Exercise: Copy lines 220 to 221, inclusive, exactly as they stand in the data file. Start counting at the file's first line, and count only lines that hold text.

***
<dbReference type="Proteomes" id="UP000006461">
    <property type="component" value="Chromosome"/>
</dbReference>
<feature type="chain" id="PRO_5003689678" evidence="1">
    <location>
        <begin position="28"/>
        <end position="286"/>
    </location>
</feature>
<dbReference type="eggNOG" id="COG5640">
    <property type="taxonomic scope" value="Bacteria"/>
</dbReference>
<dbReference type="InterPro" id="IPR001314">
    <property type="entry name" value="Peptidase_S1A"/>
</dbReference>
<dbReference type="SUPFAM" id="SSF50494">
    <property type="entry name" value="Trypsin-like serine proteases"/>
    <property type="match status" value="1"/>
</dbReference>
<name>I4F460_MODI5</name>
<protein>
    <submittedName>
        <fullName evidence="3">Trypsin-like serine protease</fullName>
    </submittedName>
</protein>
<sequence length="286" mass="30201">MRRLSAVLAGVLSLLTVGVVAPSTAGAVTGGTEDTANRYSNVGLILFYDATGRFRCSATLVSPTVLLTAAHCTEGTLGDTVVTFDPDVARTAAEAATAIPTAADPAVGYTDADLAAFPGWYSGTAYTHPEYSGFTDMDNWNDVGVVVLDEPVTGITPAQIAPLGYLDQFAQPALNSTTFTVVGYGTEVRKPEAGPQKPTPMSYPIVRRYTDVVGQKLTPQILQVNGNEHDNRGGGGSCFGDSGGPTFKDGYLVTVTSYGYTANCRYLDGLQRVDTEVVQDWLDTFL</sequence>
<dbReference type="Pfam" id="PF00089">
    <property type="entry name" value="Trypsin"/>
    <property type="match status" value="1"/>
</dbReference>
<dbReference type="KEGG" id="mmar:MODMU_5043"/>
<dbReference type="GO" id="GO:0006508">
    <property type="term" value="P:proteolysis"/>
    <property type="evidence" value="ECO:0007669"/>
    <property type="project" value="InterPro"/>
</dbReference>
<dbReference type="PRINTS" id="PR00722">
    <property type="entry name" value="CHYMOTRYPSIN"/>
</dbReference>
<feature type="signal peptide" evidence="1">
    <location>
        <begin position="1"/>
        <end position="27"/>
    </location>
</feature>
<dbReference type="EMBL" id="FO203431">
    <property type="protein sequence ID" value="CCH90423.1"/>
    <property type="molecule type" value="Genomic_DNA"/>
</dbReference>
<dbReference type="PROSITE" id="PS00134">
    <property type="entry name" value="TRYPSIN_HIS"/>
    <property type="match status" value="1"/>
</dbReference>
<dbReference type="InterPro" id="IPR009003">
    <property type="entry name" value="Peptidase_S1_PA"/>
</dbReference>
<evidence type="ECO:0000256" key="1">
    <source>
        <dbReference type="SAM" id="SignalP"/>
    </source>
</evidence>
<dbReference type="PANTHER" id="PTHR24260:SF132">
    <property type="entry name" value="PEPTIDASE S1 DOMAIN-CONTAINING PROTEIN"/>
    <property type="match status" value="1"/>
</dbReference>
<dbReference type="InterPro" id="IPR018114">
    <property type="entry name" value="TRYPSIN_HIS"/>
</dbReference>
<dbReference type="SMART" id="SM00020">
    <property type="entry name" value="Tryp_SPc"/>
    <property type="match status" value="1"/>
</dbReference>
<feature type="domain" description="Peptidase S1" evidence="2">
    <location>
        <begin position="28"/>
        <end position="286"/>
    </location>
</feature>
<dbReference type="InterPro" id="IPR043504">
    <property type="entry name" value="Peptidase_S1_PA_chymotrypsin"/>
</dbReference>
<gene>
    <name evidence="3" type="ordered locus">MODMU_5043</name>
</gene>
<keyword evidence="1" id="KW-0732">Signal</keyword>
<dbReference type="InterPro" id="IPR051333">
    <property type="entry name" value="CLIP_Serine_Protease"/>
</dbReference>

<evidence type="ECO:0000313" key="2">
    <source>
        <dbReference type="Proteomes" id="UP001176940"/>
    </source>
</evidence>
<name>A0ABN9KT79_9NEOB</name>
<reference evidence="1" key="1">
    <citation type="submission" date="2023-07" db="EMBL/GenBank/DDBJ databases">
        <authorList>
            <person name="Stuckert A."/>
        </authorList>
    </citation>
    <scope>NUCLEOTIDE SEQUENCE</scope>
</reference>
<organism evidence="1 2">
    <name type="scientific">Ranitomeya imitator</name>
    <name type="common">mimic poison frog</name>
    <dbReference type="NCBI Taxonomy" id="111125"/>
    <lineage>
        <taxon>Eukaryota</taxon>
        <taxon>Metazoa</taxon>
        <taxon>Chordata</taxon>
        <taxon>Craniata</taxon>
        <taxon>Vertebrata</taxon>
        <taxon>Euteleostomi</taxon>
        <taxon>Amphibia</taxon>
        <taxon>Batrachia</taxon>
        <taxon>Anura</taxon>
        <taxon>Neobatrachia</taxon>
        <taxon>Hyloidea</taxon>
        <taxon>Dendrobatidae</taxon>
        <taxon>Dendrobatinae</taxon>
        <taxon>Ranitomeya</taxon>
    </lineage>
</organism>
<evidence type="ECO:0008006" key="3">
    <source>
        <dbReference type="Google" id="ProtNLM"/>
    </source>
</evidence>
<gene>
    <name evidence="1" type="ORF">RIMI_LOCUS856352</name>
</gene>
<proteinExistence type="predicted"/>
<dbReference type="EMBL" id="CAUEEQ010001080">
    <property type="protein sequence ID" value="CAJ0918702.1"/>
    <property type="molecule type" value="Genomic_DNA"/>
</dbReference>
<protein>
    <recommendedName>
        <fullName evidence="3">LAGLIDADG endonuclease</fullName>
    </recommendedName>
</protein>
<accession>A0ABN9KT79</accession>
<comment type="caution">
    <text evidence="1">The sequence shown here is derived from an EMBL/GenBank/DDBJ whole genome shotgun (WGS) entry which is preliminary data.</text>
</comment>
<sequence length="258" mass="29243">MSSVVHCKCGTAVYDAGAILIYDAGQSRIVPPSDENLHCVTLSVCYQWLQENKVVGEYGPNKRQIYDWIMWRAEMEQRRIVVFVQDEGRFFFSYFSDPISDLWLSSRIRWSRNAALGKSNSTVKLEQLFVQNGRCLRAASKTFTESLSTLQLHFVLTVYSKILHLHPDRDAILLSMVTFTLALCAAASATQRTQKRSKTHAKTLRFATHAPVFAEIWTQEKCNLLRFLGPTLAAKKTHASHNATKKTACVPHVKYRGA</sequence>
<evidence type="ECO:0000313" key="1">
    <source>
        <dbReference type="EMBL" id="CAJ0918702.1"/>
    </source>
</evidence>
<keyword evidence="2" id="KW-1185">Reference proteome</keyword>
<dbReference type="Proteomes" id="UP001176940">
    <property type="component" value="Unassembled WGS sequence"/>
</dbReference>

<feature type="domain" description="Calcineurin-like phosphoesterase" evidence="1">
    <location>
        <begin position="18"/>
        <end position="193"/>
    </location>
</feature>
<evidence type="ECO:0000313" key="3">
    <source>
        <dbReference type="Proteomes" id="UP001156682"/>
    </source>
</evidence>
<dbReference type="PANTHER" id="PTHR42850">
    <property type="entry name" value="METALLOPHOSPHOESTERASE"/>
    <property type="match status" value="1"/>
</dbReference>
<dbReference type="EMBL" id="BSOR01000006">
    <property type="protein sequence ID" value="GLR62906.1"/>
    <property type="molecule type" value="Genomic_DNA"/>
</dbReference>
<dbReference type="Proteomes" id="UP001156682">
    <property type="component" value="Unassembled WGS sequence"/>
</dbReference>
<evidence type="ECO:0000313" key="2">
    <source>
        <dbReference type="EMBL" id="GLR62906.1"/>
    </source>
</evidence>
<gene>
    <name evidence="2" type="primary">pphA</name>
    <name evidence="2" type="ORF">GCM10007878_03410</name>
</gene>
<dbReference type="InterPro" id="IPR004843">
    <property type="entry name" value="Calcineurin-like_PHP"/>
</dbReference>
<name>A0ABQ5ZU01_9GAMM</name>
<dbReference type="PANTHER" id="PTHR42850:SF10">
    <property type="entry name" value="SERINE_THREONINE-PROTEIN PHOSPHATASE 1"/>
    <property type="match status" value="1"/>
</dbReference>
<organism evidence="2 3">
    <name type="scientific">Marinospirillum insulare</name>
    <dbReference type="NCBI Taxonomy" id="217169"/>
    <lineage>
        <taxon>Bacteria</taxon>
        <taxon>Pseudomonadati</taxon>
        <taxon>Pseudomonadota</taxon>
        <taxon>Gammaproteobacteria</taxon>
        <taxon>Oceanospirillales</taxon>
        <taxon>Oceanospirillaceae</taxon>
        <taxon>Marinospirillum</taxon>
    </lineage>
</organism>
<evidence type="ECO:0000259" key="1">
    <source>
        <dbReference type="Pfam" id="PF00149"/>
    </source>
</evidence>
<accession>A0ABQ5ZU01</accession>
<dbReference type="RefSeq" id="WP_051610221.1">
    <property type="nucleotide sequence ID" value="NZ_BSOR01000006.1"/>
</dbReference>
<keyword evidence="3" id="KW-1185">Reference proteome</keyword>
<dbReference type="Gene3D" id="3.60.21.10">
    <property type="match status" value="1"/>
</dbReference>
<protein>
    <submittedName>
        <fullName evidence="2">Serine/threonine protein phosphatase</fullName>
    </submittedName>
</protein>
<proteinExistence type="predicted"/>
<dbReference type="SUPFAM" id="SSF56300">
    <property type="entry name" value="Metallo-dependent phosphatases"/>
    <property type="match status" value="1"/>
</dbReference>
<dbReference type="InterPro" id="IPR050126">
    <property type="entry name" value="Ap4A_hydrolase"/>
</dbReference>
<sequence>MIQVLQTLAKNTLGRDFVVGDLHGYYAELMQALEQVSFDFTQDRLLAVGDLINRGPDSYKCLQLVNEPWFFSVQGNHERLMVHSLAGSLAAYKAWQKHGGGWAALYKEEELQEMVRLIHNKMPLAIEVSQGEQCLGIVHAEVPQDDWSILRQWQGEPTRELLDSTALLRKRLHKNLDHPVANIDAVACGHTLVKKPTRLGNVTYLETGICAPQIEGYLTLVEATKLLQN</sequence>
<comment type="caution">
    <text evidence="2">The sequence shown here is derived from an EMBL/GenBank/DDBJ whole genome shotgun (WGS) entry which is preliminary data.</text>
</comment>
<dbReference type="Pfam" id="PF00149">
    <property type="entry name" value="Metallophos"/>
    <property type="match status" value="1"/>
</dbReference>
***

</dbReference>
<protein>